In the time between the release of his 2016 freebie project, Loose Thoughts, and now, Masego has seen some world. Frequent exposure to different pin drops across the globe and the creatives who live there bolstered his sound in exciting ways, giving way to some of Lady Lady’s standout selections. It’s an understatement to say that the LP’s instrumentation and production handiwork magnify his spotlight.

Take a look at the album’s supernova of a single “Tadow,” brought into full fruition during a jam session with French multi-hyphenate musician, FKJ. “I feel like the overseas travel is the inspiration. It kind of builds up and then when I get a chance to sit down, it just comes out,” he says. “I knew I was going to South Africa and then I sat down and we just free-styled, planted some beats, making stuff and then ‘Queen Tings’ was just freestyled. With ‘Tadow,’ on the plane ride to Paris I was watching a Fresh Prince marathon. You know the one where he slept with Janice? That was mad funny to me so that was the last thing in my spirit.”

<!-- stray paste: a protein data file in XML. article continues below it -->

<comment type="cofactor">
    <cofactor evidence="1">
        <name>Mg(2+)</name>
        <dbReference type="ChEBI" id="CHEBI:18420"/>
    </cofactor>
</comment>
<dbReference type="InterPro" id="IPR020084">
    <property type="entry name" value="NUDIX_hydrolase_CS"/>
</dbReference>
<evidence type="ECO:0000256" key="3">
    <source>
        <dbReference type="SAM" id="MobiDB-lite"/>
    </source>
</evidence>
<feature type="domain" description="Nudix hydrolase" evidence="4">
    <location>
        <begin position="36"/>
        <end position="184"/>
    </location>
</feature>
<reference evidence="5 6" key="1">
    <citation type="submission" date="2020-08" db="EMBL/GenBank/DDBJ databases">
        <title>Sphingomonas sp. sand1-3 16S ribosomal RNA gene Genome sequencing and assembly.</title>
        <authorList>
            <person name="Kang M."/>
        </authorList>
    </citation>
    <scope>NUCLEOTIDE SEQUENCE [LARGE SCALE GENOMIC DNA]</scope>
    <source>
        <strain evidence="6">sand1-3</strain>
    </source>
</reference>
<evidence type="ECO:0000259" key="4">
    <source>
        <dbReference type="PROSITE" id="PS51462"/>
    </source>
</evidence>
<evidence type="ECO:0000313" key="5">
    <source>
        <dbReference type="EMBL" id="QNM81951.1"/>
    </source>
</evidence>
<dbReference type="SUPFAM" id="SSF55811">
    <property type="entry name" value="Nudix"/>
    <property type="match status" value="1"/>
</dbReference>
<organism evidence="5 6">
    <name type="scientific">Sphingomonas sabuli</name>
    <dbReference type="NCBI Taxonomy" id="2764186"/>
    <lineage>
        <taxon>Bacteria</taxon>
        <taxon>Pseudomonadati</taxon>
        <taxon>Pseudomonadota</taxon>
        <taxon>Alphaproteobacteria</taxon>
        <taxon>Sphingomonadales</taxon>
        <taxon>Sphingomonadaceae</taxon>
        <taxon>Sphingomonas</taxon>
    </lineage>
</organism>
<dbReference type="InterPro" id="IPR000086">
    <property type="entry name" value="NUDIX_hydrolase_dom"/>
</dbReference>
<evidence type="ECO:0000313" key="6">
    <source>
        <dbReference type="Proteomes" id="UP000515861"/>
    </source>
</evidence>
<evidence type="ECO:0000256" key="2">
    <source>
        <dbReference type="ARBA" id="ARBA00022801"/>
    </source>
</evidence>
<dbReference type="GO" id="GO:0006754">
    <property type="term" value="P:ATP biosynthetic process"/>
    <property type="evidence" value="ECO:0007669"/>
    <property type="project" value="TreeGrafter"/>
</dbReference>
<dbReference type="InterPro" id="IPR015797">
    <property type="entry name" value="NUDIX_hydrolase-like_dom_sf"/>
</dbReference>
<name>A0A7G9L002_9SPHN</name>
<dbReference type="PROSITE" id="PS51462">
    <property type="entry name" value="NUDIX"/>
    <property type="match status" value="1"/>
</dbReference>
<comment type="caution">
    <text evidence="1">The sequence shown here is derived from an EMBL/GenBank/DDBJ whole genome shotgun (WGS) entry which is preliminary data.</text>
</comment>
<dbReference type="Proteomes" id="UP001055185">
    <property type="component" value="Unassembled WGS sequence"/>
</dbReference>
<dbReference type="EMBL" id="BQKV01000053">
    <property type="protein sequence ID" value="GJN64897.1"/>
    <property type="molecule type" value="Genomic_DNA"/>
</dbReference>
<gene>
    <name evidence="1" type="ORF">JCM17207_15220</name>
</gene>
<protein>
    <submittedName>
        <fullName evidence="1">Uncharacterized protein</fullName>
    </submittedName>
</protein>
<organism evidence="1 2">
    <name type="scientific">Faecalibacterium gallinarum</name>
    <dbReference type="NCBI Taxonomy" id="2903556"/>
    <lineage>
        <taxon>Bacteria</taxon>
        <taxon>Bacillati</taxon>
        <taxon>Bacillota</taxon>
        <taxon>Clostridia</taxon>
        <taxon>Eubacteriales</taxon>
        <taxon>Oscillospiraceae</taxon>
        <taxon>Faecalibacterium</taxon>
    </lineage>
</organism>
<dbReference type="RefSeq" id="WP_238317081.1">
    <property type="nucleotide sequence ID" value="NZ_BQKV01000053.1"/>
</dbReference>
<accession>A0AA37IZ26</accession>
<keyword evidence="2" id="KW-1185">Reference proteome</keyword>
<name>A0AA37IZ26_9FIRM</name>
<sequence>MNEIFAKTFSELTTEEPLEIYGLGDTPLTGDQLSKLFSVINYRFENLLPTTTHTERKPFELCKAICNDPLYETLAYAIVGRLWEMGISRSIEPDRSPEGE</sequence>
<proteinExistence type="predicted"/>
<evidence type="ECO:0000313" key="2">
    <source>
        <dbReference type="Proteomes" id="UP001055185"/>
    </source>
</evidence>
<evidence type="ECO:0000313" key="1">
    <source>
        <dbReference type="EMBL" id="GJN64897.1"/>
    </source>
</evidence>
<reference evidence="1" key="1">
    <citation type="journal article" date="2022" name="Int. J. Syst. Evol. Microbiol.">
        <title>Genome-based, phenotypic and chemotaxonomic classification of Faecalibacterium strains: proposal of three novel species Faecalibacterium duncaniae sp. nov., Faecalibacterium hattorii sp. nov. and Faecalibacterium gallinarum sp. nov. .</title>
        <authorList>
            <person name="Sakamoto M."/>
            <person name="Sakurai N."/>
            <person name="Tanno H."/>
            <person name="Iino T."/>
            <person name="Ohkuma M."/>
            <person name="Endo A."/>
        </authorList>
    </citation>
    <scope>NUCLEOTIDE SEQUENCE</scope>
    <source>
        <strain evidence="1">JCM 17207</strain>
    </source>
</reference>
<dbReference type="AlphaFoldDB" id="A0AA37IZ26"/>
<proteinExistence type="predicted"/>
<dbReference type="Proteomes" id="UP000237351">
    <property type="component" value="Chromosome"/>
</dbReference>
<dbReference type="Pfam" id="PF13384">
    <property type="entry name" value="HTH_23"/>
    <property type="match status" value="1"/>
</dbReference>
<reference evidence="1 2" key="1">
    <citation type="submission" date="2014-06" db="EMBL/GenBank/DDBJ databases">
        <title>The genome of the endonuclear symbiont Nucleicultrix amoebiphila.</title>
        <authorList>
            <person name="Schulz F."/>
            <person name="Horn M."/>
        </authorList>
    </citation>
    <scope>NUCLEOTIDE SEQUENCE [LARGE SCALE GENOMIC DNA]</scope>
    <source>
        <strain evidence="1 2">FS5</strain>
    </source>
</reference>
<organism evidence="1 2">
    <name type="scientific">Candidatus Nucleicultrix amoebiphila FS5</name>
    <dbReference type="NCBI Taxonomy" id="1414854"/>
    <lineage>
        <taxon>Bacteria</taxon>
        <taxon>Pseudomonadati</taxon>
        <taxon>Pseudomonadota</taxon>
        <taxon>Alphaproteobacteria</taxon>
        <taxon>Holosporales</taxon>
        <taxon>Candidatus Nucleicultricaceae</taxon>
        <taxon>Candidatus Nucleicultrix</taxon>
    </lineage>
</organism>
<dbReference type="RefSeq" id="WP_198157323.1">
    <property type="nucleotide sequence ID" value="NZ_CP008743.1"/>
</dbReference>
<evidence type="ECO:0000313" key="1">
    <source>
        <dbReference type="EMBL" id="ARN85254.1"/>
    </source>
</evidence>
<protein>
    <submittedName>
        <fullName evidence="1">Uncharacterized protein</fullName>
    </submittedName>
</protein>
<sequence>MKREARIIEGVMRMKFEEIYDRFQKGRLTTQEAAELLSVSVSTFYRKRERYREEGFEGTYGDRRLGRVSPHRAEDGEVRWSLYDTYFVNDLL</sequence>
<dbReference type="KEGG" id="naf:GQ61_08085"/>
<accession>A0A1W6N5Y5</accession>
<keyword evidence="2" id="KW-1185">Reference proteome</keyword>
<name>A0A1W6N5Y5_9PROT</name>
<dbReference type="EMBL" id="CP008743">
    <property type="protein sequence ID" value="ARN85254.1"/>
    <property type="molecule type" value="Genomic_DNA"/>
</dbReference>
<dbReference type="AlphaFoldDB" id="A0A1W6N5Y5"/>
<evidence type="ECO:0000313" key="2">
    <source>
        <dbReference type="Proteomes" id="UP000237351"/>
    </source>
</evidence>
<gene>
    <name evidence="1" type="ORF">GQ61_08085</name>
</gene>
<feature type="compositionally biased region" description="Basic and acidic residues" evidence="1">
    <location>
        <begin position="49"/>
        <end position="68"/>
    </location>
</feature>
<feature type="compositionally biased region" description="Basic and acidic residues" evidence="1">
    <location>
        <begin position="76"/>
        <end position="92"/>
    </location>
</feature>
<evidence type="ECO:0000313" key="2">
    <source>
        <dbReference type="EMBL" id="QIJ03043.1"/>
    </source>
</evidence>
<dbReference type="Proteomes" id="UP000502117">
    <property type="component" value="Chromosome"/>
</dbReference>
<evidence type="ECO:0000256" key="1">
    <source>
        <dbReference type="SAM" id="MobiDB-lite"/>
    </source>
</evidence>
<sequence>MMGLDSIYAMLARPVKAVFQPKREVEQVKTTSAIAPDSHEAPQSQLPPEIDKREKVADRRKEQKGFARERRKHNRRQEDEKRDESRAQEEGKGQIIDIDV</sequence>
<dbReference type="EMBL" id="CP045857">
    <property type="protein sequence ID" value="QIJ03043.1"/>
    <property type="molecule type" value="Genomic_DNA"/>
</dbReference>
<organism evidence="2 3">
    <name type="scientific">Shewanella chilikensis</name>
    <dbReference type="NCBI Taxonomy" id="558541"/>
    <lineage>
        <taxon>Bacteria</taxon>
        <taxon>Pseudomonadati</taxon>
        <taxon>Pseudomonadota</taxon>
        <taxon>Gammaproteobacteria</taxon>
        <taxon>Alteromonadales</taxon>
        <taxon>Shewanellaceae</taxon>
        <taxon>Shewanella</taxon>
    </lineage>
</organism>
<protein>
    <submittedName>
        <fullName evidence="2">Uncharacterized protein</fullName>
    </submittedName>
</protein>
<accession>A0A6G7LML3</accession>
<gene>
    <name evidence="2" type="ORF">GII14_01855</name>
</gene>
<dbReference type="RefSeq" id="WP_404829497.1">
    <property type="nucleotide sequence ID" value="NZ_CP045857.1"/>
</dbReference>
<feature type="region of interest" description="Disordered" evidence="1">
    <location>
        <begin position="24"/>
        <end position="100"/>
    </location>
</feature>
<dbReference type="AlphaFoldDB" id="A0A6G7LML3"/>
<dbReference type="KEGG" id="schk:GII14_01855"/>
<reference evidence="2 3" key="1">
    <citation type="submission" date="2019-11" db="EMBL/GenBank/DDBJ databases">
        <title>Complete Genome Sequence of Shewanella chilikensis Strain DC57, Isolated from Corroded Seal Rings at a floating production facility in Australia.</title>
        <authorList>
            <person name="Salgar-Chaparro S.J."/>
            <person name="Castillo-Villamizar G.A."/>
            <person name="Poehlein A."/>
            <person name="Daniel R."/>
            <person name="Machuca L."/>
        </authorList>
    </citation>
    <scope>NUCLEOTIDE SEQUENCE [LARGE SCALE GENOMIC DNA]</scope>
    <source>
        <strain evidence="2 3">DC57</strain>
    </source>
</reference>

Then on the album’s slow-burning title track, full-bodied lyrics are an afterthought. Instead, sensual scats and truncated mutters carried along the notes of his sax dim the lights, while velvety vocals crook the finger at his lady-to-be. "If you classy but you're reckless/Then you gon' get choose a necklace, lady lady," he coos, no stranger to slick talk.